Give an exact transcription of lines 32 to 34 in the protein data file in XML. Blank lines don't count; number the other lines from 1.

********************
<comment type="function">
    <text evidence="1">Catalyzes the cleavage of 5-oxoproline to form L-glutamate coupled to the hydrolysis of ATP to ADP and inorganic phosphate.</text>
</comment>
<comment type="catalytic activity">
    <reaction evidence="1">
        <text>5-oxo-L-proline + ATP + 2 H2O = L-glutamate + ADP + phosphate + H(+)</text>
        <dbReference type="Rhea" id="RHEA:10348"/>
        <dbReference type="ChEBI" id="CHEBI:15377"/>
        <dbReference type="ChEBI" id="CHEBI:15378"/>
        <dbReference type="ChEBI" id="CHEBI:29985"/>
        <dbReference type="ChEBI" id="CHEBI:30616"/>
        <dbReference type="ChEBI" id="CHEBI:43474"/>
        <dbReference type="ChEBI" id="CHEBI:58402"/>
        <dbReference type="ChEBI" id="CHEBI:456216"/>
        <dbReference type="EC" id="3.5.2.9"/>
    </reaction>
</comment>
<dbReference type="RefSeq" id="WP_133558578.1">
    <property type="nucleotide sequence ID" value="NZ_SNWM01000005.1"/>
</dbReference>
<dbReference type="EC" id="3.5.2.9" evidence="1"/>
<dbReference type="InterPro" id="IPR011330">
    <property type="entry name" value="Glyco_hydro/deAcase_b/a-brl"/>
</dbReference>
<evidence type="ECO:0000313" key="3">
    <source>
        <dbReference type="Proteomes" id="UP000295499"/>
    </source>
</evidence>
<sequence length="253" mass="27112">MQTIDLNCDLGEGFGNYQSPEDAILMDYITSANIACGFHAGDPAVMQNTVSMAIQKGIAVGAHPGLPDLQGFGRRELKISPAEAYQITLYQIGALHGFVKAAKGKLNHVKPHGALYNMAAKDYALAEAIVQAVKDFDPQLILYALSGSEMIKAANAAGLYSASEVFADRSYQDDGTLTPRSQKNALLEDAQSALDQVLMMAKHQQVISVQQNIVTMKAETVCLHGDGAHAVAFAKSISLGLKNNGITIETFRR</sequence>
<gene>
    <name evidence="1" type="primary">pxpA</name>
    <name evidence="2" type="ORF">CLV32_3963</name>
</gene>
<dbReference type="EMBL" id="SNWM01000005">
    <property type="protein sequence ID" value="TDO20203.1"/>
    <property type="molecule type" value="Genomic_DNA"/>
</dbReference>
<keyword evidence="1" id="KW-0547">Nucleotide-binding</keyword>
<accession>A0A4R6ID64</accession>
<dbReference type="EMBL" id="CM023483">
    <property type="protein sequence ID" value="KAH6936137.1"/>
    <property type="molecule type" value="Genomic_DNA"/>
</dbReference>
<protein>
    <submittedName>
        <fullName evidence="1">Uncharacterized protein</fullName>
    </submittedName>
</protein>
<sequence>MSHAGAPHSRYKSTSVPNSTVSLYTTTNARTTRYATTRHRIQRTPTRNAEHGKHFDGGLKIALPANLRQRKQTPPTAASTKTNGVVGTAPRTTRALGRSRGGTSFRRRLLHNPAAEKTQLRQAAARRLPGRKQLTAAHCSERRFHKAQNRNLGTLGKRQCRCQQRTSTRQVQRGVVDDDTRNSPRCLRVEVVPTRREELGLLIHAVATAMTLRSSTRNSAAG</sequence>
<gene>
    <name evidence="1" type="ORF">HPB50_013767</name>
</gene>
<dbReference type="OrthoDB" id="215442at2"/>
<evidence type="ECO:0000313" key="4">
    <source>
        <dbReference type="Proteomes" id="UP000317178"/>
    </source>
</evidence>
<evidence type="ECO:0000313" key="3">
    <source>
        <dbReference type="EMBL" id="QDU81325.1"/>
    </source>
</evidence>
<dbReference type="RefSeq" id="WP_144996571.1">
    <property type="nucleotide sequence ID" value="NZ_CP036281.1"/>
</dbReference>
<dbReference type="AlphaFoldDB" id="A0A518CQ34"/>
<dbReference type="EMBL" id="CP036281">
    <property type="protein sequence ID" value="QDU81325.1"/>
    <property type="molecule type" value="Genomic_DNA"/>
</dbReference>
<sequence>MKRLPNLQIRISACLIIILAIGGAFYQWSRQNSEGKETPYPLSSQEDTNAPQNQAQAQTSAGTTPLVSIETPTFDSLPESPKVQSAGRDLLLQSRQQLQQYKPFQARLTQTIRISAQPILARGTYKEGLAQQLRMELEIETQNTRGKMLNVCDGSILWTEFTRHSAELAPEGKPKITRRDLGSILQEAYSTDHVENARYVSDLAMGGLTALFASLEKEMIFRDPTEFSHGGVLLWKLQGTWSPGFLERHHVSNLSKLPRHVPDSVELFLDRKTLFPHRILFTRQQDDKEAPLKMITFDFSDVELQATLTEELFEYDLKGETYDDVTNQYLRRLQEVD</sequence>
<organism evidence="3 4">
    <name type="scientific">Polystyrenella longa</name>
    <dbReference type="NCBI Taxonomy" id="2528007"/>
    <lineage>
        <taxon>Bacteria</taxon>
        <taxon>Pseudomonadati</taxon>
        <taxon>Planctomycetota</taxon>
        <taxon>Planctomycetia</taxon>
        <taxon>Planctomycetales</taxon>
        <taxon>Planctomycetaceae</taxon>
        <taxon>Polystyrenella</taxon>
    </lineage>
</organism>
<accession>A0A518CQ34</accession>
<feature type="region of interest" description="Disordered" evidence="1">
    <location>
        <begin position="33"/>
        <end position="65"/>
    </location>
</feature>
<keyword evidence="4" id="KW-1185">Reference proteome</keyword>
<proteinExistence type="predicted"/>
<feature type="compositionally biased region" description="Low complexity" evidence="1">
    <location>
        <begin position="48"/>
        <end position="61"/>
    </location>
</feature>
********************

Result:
    <name evidence="1" type="primary">pxpA</name>
    <name evidence="2" type="ORF">CLV32_3963</name>
</gene>